Aurora -- When Precision Geophysical recently did seismic testing for oil and natural gas in Aurora and Streetsboro, city officials said they received no complaints from residents.
Elsewhere, not everyone was on board with the testing, though.
Aurora Service Director John Trew and Streetsboro Service Director Bill Miller said they did not receive any complaints from residents about the testing that was done in December by the Millersburg company. The testing extended 150 miles from Mentor south to Noble County.
The testing was done to map underground deposits of oil and gas.
"The testing didn't shake any foundations," Trew said. "It was no more [of a commotion] than a semi-truck going by. Besides rolling up their cords [that were placed along the side of the roadway], we barely noticed they were in town. I've been on paving jobs where the grinders made more noise than the seismic testing."
Steven McCrossin, president of Precision Geophysical, said his company's tests are "very non-destructive."
"There is very little disturbance," McCrossin said. "There is actually more energy from a semi-truck going by than the energy from our testing."
However, according to area resident Mary Greer, a member of Concerned Citizens of Ohio, there are dangers involved in seismic testing for oil and natural gas.
In Columbiana County, seismic testing cracked well foundations, Greer claims, and one resident reported his family lost its complete water supply and it took the family a couple of years to get the water situation fixed.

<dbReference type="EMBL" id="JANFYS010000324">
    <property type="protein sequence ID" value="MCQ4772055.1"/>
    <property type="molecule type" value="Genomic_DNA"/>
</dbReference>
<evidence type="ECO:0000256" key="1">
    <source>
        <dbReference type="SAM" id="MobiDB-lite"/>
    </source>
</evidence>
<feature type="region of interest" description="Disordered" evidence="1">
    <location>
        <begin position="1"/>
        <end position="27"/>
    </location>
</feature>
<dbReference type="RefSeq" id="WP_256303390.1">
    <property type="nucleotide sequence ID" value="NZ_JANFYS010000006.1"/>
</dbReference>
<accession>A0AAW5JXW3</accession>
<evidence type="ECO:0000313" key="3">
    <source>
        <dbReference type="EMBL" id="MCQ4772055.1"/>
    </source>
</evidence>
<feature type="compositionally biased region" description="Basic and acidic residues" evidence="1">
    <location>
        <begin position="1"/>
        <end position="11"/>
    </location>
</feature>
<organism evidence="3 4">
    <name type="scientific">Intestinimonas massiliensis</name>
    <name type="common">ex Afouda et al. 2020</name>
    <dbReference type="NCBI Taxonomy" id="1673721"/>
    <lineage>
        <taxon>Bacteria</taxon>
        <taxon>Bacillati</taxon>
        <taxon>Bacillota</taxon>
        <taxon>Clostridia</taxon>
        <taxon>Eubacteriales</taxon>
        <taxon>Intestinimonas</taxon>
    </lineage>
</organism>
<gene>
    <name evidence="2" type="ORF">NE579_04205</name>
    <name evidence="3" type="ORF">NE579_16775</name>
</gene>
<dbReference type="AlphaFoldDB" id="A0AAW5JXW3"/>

"The technology used in seismic testing can crack the foundation of a house or the casing of a well," Greer said. "You can get contamination in the water. Methane or other contaminants can get into the well. How do you take a shower or have a cup of coffee?"
McCrossin said he challenges that claim.
"It is a very non-destructive testing that we do," McCrossin said. "I have 30 years of experience in this business -- that's a lot of years of testing -- and we have never damaged a foundation or a water well. There is more force and energy from a coal truck driving by your house than the energy from our testing."
"BUT I CAN only speak for Precision Geophysical," McCrossin added.
Trew and Streetsboro Engineering Director Bruce Terrell said Precision Geophysical officials had to fill out right-of-way permits that allowed them to conduct the testing in their cities.
State Rep. Matt Lynch (R-76), who represents Portage and Geauga counties, said there have been "widespread complaints that property owners were not notified of the testing." He said Bainbridge Township residents who own several properties along the testing route received no notice.
McCrossin said his company typically gets its permits from state, county or city officials. He said the testing "was on the road right of way, not on people's property" and added, "Matt is misinformed on the procedure."
Greer said she advises homeowners who see seismic testing to run out of their homes and say to the tester, "No, you don't have my permission."
McCrossin said that "wouldn't be very productive. Most people want to see this type of work done because it creates jobs."
"The biggest danger we have is keeping traffic flowing properly," McCrossin said. "But we have a lot of courteous drivers who promote safety.
"I would welcome anybody who says it is destructive to stop in our office and I can educate them," McCrossin said. "There is absolutely no way we can damage anybody's foundation."
Lynch said homeowners "should not be reluctant to challenge anyone who comes on their property for seismic testing. If they are suspicious, I suggest they call local law enforcement and use their phones to record any conversations they have with the people doing the testing.
"I have offered to assist any homeowner who may have incurred damage," Lynch said. "However, no one has contacted me for assistance."
Phone: 330-541-9400 ext. 4187